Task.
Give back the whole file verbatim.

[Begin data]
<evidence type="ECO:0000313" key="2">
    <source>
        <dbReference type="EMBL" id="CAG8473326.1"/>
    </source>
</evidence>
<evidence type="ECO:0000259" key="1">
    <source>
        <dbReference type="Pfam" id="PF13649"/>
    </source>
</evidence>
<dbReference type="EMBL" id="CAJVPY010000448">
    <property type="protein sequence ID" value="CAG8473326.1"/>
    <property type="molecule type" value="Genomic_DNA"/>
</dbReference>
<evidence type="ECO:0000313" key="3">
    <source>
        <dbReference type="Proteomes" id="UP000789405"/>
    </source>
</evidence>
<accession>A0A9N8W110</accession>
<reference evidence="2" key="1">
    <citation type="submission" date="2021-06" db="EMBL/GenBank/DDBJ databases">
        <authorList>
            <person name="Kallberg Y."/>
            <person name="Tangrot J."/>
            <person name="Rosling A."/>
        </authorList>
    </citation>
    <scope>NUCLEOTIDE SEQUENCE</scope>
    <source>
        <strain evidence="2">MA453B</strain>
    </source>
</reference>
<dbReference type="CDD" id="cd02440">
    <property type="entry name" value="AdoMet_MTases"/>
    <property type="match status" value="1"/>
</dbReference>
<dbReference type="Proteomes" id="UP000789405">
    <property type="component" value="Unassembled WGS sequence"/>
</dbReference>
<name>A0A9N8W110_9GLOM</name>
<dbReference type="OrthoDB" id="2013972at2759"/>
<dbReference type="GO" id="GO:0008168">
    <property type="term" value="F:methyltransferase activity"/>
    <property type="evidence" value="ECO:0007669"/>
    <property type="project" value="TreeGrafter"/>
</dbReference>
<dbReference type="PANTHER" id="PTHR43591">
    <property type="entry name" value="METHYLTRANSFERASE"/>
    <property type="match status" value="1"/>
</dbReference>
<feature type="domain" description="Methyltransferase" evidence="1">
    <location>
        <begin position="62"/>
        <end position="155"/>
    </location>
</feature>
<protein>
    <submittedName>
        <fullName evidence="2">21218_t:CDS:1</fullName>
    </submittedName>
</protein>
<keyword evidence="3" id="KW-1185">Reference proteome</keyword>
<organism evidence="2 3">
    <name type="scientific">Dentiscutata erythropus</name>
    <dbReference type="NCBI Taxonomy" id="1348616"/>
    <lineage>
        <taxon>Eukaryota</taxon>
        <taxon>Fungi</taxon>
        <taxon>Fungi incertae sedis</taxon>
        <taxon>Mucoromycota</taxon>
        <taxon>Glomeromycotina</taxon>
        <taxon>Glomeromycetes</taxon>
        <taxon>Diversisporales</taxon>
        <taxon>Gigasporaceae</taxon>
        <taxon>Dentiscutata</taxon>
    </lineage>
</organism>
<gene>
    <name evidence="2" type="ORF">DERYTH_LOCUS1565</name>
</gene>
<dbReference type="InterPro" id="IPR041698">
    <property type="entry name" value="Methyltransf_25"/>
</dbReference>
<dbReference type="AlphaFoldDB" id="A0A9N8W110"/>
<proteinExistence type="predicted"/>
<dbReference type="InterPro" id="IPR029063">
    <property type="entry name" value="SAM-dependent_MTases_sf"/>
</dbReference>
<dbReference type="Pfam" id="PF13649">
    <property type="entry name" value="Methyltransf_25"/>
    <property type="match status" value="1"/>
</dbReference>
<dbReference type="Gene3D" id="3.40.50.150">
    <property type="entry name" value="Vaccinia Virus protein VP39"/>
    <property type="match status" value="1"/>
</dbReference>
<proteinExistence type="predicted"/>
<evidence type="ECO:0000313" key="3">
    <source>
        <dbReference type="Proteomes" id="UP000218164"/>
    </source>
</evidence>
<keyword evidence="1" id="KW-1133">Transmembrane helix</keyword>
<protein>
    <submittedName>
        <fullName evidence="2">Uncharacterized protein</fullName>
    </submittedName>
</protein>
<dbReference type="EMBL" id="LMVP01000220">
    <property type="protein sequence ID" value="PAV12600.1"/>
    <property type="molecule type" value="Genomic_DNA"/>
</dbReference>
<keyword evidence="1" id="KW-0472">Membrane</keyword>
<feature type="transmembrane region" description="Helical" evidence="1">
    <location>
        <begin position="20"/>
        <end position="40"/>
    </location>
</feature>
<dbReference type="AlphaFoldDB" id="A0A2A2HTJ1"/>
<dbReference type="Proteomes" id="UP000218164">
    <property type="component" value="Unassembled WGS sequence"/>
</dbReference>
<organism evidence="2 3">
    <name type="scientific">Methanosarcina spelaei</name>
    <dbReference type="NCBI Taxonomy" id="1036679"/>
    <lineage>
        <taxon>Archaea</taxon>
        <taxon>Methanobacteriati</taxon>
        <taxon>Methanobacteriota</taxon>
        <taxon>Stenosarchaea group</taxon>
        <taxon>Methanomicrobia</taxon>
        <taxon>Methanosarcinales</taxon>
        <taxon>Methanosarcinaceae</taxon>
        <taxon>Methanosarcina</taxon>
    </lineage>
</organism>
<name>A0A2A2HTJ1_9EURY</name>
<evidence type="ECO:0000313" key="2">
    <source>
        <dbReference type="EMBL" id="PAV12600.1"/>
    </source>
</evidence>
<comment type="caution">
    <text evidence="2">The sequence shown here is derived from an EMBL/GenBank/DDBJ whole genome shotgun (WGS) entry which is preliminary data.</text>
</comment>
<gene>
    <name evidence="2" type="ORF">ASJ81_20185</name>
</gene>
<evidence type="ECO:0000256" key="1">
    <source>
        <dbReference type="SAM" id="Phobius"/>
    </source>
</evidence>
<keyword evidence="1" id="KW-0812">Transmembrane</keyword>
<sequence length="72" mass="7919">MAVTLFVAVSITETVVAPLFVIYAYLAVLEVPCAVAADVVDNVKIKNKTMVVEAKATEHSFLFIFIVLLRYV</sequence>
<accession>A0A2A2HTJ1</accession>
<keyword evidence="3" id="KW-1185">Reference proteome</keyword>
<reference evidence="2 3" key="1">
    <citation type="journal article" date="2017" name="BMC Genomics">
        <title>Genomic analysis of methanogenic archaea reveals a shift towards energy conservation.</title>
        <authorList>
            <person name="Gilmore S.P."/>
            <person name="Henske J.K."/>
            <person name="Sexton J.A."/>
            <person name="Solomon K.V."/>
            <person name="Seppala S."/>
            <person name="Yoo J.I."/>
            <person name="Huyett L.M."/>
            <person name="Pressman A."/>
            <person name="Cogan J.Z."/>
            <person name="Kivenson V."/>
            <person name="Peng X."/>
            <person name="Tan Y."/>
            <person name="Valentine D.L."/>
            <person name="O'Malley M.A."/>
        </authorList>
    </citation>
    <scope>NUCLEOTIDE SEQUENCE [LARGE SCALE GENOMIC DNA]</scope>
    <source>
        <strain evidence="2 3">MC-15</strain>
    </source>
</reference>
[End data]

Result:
<evidence type="ECO:0000313" key="2">
    <source>
        <dbReference type="EMBL" id="CAG8473326.1"/>
    </source>
</evidence>
<evidence type="ECO:0000259" key="1">
    <source>
        <dbReference type="Pfam" id="PF13649"/>
    </source>
</evidence>
<dbReference type="EMBL" id="CAJVPY010000448">
    <property type="protein sequence ID" value="CAG8473326.1"/>
    <property type="molecule type" value="Genomic_DNA"/>
</dbReference>
<evidence type="ECO:0000313" key="3">
    <source>
        <dbReference type="Proteomes" id="UP000789405"/>
    </source>
</evidence>
<accession>A0A9N8W110</accession>
<reference evidence="2" key="1">
    <citation type="submission" date="2021-06" db="EMBL/GenBank/DDBJ databases">
        <authorList>
            <person name="Kallberg Y."/>
            <person name="Tangrot J."/>
            <person name="Rosling A."/>
        </authorList>
    </citation>
    <scope>NUCLEOTIDE SEQUENCE</scope>
    <source>
        <strain evidence="2">MA453B</strain>
    </source>
</reference>
<dbReference type="CDD" id="cd02440">
    <property type="entry name" value="AdoMet_MTases"/>
    <property type="match status" value="1"/>
</dbReference>
<dbReference type="Proteomes" id="UP000789405">
    <property type="component" value="Unassembled WGS sequence"/>
</dbReference>
<name>A0A9N8W110_9GLOM</name>
<dbReference type="OrthoDB" id="2013972at2759"/>
<dbReference type="GO" id="GO:0008168">
    <property type="term" value="F:methyltransferase activity"/>
    <property type="evidence" value="ECO:0007669"/>
    <property type="project" value="TreeGrafter"/>
</dbReference>
<dbReference type="PANTHER" id="PTHR43591">
    <property type="entry name" value="METHYLTRANSFERASE"/>
    <property type="match status" value="1"/>
</dbReference>
<feature type="domain" description="Methyltransferase" evidence="1">
    <location>
        <begin position="62"/>
        <end position="155"/>
    </location>
</feature>
<protein>
    <submittedName>
        <fullName evidence="2">21218_t:CDS:1</fullName>
    </submittedName>
</protein>
<keyword evidence="3" id="KW-1185">Reference proteome</keyword>
<organism evidence="2 3">
    <name type="scientific">Dentiscutata erythropus</name>
    <dbReference type="NCBI Taxonomy" id="1348616"/>
    <lineage>
        <taxon>Eukaryota</taxon>
        <taxon>Fungi</taxon>
        <taxon>Fungi incertae sedis</taxon>
        <taxon>Mucoromycota</taxon>
        <taxon>Glomeromycotina</taxon>
        <taxon>Glomeromycetes</taxon>
        <taxon>Diversisporales</taxon>
        <taxon>Gigasporaceae</taxon>
        <taxon>Dentiscutata</taxon>
    </lineage>
</organism>
<gene>
    <name evidence="2" type="ORF">DERYTH_LOCUS1565</name>
</gene>
<dbReference type="InterPro" id="IPR041698">
    <property type="entry name" value="Methyltransf_25"/>
</dbReference>
<dbReference type="AlphaFoldDB" id="A0A9N8W110"/>
<proteinExistence type="predicted"/>
<dbReference type="InterPro" id="IPR029063">
    <property type="entry name" value="SAM-dependent_MTases_sf"/>
</dbReference>
<dbReference type="Pfam" id="PF13649">
    <property type="entry name" value="Methyltransf_25"/>
    <property type="match status" value="1"/>
</dbReference>
<dbReference type="Gene3D" id="3.40.50.150">
    <property type="entry name" value="Vaccinia Virus protein VP39"/>
    <property type="match status" value="1"/>
</dbReference>
<proteinExistence type="predicted"/>
<evidence type="ECO:0000313" key="3">
    <source>
        <dbReference type="Proteomes" id="UP000218164"/>
    </source>
</evidence>
<keyword evidence="1" id="KW-1133">Transmembrane helix</keyword>
<protein>
    <submittedName>
        <fullName evidence="2">Uncharacterized protein</fullName>
    </submittedName>
</protein>
<dbReference type="EMBL" id="LMVP01000220">
    <property type="protein sequence ID" value="PAV12600.1"/>
    <property type="molecule type" value="Genomic_DNA"/>
</dbReference>
<keyword evidence="1" id="KW-0472">Membrane</keyword>
<feature type="transmembrane region" description="Helical" evidence="1">
    <location>
        <begin position="20"/>
        <end position="40"/>
    </location>
</feature>
<dbReference type="AlphaFoldDB" id="A0A2A2HTJ1"/>
<dbReference type="Proteomes" id="UP000218164">
    <property type="component" value="Unassembled WGS sequence"/>
</dbReference>
<organism evidence="2 3">
    <name type="scientific">Methanosarcina spelaei</name>
    <dbReference type="NCBI Taxonomy" id="1036679"/>
    <lineage>
        <taxon>Archaea</taxon>
        <taxon>Methanobacteriati</taxon>
        <taxon>Methanobacteriota</taxon>
        <taxon>Stenosarchaea group</taxon>
        <taxon>Methanomicrobia</taxon>
        <taxon>Methanosarcinales</taxon>
        <taxon>Methanosarcinaceae</taxon>
        <taxon>Methanosarcina</taxon>
    </lineage>
</organism>
<name>A0A2A2HTJ1_9EURY</name>
<evidence type="ECO:0000313" key="2">
    <source>
        <dbReference type="EMBL" id="PAV12600.1"/>
    </source>
</evidence>
<comment type="caution">
    <text evidence="2">The sequence shown here is derived from an EMBL/GenBank/DDBJ whole genome shotgun (WGS) entry which is preliminary data.</text>
</comment>
<gene>
    <name evidence="2" type="ORF">ASJ81_20185</name>
</gene>
<evidence type="ECO:0000256" key="1">
    <source>
        <dbReference type="SAM" id="Phobius"/>
    </source>
</evidence>
<keyword evidence="1" id="KW-0812">Transmembrane</keyword>
<sequence length="72" mass="7919">MAVTLFVAVSITETVVAPLFVIYAYLAVLEVPCAVAADVVDNVKIKNKTMVVEAKATEHSFLFIFIVLLRYV</sequence>
<accession>A0A2A2HTJ1</accession>
<keyword evidence="3" id="KW-1185">Reference proteome</keyword>
<reference evidence="2 3" key="1">
    <citation type="journal article" date="2017" name="BMC Genomics">
        <title>Genomic analysis of methanogenic archaea reveals a shift towards energy conservation.</title>
        <authorList>
            <person name="Gilmore S.P."/>
            <person name="Henske J.K."/>
            <person name="Sexton J.A."/>
            <person name="Solomon K.V."/>
            <person name="Seppala S."/>
            <person name="Yoo J.I."/>
            <person name="Huyett L.M."/>
            <person name="Pressman A."/>
            <person name="Cogan J.Z."/>
            <person name="Kivenson V."/>
            <person name="Peng X."/>
            <person name="Tan Y."/>
            <person name="Valentine D.L."/>
            <person name="O'Malley M.A."/>
        </authorList>
    </citation>
    <scope>NUCLEOTIDE SEQUENCE [LARGE SCALE GENOMIC DNA]</scope>
    <source>
        <strain evidence="2 3">MC-15</strain>
    </source>
</reference>